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Cooling GT350 Brakes Installed on Base GT

13
1
Exp. Type
Autocross
Exp. Level
Under 3 Years
Port St Lucie, Florida
I intended to install the JLT Brake Cooling Kit on my base 2016 GT to which I am now having the GT350 Brake Kit installed. My mechanic tells me that the rotor backing plates of the cooling kit will not fit with the GT350 rotors. Maybe others have had success with this set-up?

At the same time, my Steeda Front Control Arms have brake cooling deflectors, similar to those found on the GT Performance Pack. However, to make these functional I would need to replace my base GT belly pan with the PP belly pan (part FR3Z-17626-D) so that air would get properly directed to the deflectors. Other factors are that I have the RTR Grill installed and I am planning on installing APR Chin Splitter. Are there any gotchas to this set-up?

Are there other ready-made kits/solutions?
 
Will the APR chin splitter fit on the PP1 belly pan? Or does it eliminate it?

I ask because it seems the deflector plates are the best way to cool the brakes on an S550.

Vorshlag makes some for the S197 but not many options for getting air to the plates, otherwise I'd go that route.
 
It looks like the APR chin splitter would block the air ducts on the belly pan, so unless you want to hack it up to relieve those areas it probably won't work. Picture below is the APR splitter with FR3Z-17626-D and you can see it comes back a fair ways:
1656678162087.png
1656678307775.png
If you want to do a hybrid, you can use the JLT or similar fog-light replacement bezel to direct air at the control arm deflectors, cutting an appropriately sized hole in your front fender liner and terminating there with a flange to hold the short run of tube (similar if not same exit point depth-wise into the car the belly pan ramps would get you). If you do that, it may be worth upgrading to the Vorshlag S550 brake deflector since they're a lot larger than the one included on the PP or Steeda arms. It also has the benefit of keeping tubes out of your front wheel wells to limit any wide tire clearance/rubbing problems.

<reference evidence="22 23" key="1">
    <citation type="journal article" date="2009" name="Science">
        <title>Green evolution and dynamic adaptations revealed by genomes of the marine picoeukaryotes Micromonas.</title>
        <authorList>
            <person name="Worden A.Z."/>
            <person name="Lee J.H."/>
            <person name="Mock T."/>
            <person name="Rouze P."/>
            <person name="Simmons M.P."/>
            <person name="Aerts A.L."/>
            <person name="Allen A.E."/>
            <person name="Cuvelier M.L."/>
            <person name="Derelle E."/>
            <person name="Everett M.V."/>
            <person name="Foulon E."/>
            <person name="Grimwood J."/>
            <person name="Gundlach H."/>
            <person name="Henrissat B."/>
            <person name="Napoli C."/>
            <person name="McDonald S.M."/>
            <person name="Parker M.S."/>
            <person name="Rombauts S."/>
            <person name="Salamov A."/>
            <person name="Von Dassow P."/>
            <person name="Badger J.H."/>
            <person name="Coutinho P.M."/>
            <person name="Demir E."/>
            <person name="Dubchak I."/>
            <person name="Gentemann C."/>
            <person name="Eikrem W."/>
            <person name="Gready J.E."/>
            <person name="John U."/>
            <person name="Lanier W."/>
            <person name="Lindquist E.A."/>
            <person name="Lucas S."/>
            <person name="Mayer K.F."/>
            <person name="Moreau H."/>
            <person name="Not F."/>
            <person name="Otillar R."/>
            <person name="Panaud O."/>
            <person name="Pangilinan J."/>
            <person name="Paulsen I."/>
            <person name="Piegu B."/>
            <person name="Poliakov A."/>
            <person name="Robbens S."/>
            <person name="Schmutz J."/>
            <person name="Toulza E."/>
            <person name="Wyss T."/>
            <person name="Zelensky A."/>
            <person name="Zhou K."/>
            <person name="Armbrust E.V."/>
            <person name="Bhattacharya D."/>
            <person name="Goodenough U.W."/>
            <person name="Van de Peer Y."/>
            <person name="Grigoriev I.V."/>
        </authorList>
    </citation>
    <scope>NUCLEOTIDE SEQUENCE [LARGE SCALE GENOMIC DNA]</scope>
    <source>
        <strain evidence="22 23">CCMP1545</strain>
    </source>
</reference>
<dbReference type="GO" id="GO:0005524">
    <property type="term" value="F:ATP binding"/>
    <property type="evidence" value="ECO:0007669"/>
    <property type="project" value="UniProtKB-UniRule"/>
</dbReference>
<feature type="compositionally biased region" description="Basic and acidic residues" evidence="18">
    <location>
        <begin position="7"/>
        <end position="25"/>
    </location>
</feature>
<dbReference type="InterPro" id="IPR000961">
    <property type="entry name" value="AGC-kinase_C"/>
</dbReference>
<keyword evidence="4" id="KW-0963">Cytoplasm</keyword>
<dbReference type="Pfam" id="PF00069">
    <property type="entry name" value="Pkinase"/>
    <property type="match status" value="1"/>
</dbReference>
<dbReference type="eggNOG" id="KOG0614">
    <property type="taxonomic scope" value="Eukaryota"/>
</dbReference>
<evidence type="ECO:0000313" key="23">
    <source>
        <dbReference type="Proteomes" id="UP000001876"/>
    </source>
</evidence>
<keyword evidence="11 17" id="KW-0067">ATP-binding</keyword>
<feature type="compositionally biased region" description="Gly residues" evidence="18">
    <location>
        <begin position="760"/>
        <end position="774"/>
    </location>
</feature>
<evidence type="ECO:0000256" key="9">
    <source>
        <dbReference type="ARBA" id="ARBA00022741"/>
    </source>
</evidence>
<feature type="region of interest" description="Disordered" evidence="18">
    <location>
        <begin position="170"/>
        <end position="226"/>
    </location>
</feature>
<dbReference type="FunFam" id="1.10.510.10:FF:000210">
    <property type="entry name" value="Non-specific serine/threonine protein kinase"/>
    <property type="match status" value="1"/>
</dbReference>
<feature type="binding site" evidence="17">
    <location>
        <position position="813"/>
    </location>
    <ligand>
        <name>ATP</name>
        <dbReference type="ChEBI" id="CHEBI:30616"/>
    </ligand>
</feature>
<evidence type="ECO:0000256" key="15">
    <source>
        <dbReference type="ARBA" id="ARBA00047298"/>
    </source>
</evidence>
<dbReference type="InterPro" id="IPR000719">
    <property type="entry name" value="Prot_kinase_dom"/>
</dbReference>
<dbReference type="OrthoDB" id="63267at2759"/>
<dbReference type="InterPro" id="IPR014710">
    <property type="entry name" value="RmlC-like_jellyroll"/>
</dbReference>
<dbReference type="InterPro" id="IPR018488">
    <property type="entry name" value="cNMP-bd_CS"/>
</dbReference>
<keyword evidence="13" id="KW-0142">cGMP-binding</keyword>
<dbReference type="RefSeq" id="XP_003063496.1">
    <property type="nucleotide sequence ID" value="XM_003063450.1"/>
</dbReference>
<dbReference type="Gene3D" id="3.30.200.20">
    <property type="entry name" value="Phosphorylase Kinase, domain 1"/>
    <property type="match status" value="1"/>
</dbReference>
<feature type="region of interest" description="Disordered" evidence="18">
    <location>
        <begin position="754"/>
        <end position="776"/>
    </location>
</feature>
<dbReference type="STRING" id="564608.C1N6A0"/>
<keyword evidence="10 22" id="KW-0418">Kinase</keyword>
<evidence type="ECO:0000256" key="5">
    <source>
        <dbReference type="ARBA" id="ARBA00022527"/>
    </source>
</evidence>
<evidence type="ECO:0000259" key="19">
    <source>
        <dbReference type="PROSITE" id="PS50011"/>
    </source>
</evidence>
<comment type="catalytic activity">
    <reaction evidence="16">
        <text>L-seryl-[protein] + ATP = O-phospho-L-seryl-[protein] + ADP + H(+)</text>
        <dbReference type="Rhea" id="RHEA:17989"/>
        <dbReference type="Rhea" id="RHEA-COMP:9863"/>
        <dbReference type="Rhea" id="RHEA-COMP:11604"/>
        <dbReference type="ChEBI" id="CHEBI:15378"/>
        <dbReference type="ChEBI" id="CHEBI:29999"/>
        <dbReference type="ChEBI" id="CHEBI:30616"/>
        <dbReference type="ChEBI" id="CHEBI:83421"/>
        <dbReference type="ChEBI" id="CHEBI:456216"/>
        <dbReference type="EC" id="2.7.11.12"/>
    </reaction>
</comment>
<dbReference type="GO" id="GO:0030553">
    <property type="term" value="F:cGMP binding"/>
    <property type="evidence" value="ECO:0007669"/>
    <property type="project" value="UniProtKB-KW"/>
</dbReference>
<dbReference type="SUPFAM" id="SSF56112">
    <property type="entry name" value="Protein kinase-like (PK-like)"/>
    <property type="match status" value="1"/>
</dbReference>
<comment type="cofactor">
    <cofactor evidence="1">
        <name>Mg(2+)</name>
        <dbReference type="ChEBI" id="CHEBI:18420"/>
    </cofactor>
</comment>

13
1
Exp. Type
Autocross
Exp. Level
Under 3 Years
Port St Lucie, Florida
Will the APR chin splitter fit on the PP1 belly pan? Or does it eliminate it?

I ask because it seems the deflector plates are the best way to cool the brakes on an S550.

Vorshlag makes some for the S197 but not many options for getting air to the plates, otherwise I'd go that route.
Yes, I am now realizing that the APR chin splitter eliminates the PP belly pan. If I don't come up with a duct-based system it might be best for me to go with the PP belly pan, which would require forgoing the use of the APR splitter, else I would have to otherwise mock up something to direct air to the front control arm deflectors

The JLT kit's ducts seem very sturdy and flexible, and their scheme of fitting to the fog light openings on the bumper of the 2015-2017 models is very clean. IMO, the ideal solution would be to find, or fashion up, a backing plate to which I can fit those ducts.
 
Yes, I am now realizing that the APR chin splitter eliminates the PP belly pan. If I don't come up with a duct-based system it might be best for me to go with the PP belly pan, which would require forgoing the use of the APR splitter, else I would have to otherwise mock up something to direct air to the front control arm deflectors

The JLT kit's ducts seem very sturdy and flexible, and their scheme of fitting to the fog light openings on the bumper of the 2015-2017 models is very clean. IMO, the ideal solution would be to find, or fashion up, a backing plate to which I can fit those ducts.

I'd climb under it and see if there is a way to aim the ducts at the deflector plates. Might have to build a bracket to secure the end nearest the deflector plate but it would work if secured.
 
13
1
Exp. Type
Autocross
Exp. Level
Under 3 Years
Port St Lucie, Florida